First of all, I think it’s important to consider the context in which Bayonetta was created. Bayonetta is not a real person, and as such we have to consider the source as well as the character herself in considering whether she is a positive figure. Bayonetta is the brainchild of Hideki Kamiya, a Japanese game designer who has been pretty open about describing Bayonetta as his idea woman. Furthermore, in reference to Bayonetta, Kamiya has said some pretty sexist things:
Well, if I had to pick one, I would say it is the scene where Joy first appears in the game, with Bayonetta and her impostor getting into a pose battle. That was my way of expressing the feminine notion that, to one woman, all other women are enemies. Even women walking by each other will check out what the other is wearing, and might smolder a bit with antagonism. Women are scary. (source: Bayonetta dev: to one woman, all other women are enemies)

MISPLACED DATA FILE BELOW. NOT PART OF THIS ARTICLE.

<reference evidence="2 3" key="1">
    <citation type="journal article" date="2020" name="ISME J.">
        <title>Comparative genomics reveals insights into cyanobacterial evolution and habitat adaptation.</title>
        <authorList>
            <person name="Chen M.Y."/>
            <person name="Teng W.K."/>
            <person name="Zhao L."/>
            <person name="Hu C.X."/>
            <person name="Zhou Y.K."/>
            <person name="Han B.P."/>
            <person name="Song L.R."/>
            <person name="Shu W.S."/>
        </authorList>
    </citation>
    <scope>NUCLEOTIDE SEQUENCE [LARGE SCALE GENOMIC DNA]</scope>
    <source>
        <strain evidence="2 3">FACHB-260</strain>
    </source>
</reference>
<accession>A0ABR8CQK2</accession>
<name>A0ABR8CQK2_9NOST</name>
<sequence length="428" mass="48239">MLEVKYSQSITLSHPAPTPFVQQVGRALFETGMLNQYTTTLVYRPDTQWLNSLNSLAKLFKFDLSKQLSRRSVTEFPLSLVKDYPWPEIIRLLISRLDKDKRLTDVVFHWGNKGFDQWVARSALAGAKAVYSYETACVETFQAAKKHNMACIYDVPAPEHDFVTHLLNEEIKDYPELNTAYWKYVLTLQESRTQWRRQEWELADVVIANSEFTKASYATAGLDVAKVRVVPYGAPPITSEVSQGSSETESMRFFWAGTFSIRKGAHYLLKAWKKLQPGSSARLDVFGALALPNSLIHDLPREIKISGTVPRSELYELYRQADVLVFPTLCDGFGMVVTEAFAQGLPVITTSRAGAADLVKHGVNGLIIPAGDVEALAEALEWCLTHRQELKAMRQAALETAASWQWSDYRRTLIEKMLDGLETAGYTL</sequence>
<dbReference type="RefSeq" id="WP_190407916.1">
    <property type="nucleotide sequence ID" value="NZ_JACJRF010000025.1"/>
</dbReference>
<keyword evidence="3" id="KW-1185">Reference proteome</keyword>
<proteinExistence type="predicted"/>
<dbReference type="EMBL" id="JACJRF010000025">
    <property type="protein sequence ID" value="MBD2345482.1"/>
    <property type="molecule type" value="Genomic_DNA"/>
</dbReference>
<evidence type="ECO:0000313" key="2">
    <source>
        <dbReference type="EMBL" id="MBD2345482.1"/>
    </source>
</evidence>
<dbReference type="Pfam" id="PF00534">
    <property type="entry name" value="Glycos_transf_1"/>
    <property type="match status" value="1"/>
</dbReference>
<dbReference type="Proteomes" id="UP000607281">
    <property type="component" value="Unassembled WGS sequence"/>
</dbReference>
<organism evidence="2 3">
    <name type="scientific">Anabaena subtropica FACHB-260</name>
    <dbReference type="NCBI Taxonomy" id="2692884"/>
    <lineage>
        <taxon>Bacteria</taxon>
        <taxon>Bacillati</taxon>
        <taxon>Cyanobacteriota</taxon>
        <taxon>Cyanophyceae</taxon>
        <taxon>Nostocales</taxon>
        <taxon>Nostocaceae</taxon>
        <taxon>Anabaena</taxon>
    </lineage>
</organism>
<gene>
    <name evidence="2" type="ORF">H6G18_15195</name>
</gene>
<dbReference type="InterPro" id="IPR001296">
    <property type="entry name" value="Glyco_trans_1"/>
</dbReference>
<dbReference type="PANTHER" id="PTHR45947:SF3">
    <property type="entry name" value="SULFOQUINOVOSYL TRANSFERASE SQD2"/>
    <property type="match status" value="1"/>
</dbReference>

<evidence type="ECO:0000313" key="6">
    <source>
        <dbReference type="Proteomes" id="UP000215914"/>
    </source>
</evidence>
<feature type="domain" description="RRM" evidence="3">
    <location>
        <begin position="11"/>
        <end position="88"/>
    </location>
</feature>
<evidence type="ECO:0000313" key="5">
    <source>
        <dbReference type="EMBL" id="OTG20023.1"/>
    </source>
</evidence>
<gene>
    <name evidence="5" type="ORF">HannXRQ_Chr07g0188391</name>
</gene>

Hair attacks are something that only a woman can do, it’s a woman’s beauty. So that’s why I came up with the hair idea. (1up.com: Bayonetta developer interview)
I strongly feel that women outside should dress like her. Like, when she does a hair attack, you’d see the skin. I want women to wear fashion like that. (1up.com: Bayonetta developer interview)
[in reference to Devil May Cry sequel being done by someone else] I wanted to do the sequel. I used to want to do the sequel, but now it’s like, some other guy’s chick. It’s not my chick anymore. And my chick got fooled, and played all around from all over, so I don’t want her anymore. I’m only concentrating on my current chick. (1up.com: Bayonetta developer interview)